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United States v. Grissom

United States District Court, N.D. Georgia, Atlanta Division

November 2, 2018




         This matter came before the Court following the Court's orders that Defendant Nathan Laron Grissom (“Grissom” or Defendant) undergo a competency examination pursuant to 18 U.S.C. § 4241 and be hospitalized in an attempt to restore his competency to stand trial. [Docs. 13, 23, 33]. For the following reasons, the undersigned RECOMMENDS that Grissom be found competent to stand trial in that he is able to understand the nature and consequences of the proceedings against him and to assist properly in his defense.

         I. Background

         Grissom is charged in an indictment with transmitting a threatening communication in interstate commerce, in violation of 18 U.S.C. § 875(c), and impersonating a federal officer, in violation of 18 U.S.C. § 912. [Doc. 2]. The Government filed a motion for a mental health evaluation, [Doc. 12], which the Court granted with the stipulation that the evaluation be performed locally. [Doc. 13]. The Court later ordered that Grissom be evaluated for his competency both to stand trial and at the time of the commission of the offenses. [Doc. 19]. An August 7, 2017, forensic evaluation report opined that Grissom possessed some factual understanding but not a rational understanding of the proceedings against him, and that he did not have the capacity to assist legal counsel in his defense, and recommended that an attempt be made to restore his competency through medication. Court Exh. 1 (under seal).[1] The Court granted the Government's motion, [Doc. 22], for restoration treatment. [Doc. 23]. The Court then extended the time needed to attempt to achieve restoration. [Doc. 33].[2]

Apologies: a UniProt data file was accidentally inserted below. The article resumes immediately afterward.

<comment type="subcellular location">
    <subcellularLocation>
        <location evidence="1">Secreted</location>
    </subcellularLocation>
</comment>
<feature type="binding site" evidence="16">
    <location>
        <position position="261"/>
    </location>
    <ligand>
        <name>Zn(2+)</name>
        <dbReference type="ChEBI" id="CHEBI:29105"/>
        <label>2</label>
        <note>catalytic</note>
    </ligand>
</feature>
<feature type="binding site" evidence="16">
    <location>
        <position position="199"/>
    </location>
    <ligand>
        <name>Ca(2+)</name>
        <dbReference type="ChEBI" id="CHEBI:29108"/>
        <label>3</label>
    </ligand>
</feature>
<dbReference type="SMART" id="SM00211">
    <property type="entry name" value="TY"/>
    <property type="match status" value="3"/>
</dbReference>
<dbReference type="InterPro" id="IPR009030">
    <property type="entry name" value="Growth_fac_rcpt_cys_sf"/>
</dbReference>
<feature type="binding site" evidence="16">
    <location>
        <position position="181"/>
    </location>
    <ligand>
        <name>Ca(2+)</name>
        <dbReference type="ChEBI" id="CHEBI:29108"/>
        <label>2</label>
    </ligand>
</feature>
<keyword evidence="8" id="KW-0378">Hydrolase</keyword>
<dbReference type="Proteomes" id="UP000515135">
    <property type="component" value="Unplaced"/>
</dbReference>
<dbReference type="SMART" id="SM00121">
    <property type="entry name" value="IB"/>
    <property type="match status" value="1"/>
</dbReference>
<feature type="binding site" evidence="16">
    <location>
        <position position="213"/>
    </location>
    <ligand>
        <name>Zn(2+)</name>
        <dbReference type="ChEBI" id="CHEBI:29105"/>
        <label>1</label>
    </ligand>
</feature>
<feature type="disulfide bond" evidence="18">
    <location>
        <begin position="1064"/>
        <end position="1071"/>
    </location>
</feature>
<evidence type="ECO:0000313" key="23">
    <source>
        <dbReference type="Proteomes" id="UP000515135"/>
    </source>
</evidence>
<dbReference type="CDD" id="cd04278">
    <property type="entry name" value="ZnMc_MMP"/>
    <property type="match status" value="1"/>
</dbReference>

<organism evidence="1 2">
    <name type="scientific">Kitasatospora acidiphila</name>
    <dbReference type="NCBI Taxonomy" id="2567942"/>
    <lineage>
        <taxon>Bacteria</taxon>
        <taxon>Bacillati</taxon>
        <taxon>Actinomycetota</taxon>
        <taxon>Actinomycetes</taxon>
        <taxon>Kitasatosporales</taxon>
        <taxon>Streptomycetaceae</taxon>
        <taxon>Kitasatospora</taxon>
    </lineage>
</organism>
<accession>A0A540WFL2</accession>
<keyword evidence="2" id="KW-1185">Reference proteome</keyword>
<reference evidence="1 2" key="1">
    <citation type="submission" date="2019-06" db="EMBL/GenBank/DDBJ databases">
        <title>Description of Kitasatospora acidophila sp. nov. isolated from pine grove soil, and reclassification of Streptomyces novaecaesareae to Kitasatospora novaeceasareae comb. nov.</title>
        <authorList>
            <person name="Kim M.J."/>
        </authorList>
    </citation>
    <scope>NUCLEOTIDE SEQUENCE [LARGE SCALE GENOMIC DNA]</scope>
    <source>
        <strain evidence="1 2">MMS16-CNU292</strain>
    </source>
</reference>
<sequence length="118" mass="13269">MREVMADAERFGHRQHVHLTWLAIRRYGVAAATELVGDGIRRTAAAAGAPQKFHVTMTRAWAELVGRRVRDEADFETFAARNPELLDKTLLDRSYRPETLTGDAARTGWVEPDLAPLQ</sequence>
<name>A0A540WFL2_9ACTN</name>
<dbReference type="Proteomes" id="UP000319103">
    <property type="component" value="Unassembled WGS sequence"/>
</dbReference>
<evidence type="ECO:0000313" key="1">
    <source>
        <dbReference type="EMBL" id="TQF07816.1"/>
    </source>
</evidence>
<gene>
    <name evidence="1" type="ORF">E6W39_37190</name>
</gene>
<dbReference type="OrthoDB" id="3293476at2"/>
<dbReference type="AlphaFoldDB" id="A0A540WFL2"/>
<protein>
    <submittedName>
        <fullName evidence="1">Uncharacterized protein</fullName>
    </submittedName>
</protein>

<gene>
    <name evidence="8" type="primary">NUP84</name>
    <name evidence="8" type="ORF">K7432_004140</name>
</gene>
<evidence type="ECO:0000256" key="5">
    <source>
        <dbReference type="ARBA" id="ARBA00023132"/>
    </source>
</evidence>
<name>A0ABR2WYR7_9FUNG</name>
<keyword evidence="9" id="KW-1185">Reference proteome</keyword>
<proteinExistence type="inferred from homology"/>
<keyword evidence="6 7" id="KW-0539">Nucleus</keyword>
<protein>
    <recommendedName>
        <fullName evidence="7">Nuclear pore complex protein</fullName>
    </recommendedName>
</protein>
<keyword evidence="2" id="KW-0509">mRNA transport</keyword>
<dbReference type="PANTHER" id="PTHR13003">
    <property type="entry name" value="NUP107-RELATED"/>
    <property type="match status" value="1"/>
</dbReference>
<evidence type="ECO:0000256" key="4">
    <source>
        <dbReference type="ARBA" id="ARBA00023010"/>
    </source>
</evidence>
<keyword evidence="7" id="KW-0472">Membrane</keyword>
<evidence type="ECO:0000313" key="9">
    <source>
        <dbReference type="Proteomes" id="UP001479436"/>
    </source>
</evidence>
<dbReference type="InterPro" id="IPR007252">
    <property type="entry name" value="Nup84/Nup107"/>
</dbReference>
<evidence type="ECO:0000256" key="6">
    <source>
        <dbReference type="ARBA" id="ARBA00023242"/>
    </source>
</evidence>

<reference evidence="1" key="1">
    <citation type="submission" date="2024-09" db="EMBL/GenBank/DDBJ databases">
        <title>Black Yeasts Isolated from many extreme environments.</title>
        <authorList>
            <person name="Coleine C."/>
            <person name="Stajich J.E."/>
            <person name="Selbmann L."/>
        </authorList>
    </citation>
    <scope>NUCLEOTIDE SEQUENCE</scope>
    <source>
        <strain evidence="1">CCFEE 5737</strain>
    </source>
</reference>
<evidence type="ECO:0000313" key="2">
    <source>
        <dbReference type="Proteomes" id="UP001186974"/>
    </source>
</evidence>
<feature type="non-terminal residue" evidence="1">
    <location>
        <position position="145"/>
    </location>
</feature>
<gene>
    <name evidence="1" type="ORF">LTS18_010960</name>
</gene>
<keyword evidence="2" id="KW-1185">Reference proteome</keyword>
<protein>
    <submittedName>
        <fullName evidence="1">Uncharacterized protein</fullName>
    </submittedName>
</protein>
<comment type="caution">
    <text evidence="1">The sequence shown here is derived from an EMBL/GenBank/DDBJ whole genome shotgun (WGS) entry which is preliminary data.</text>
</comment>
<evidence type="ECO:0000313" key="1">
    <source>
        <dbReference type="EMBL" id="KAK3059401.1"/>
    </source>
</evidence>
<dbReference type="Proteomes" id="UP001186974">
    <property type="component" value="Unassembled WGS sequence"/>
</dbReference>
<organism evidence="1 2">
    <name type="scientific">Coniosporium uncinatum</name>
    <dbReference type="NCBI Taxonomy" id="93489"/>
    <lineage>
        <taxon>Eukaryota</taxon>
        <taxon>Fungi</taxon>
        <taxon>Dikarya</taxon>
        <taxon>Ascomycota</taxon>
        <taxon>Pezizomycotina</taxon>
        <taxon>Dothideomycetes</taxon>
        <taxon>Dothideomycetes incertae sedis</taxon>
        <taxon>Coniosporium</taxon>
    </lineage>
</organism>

On August 3, 2018, the Federal Bureau of Prisons, Federal Medical Center, at Butner, N.C., by Forensic Psychologist Evan S. Du Bois, Psy.D., issued a report opining that Grissom's mental disease symptoms are in remission and that he is no longer incompetent to stand trial. Court Exh. 4 (under seal) (hereinafter “the Report”). Based on the Report, Associate Warden A. W. Rupska certified that Grissom's competency has been restored. Court Exh. 5 (under seal). At a hearing before the Court on September 4, 2018, the parties stipulated to the conclusions in the Report and stipulated to Grissom's competency to stand trial. [Doc. 36].

         II. Facts

         According to the Report, covering the period following February 9, 2018, Grissom initially was non-compliant with suggested psychotropic medications but eventually verbally agreed to be medicated on March 21, 2018. Because his thoughts remained delusional and disorganized, his medication was increased on March 26 and April 5, 2018. Report at 2. Thereafter, his improvement was described as “mild, ” but he continued to experience delusional beliefs, disorganized speech, and some agitation. Id. On April 16, Grissom became agitated and aggressive towards Dr. Du Bois, requiring hand restraints and the efforts of three to four staff members before Grissom became compliant. Id. at 2-3. Following this incident, Grissom agreed to an injection of long-acting risperidone.[3][4] He then was reported to have improved organization and ability to engage in conversation with others, even though his grandiose beliefs remained. Id. at 3.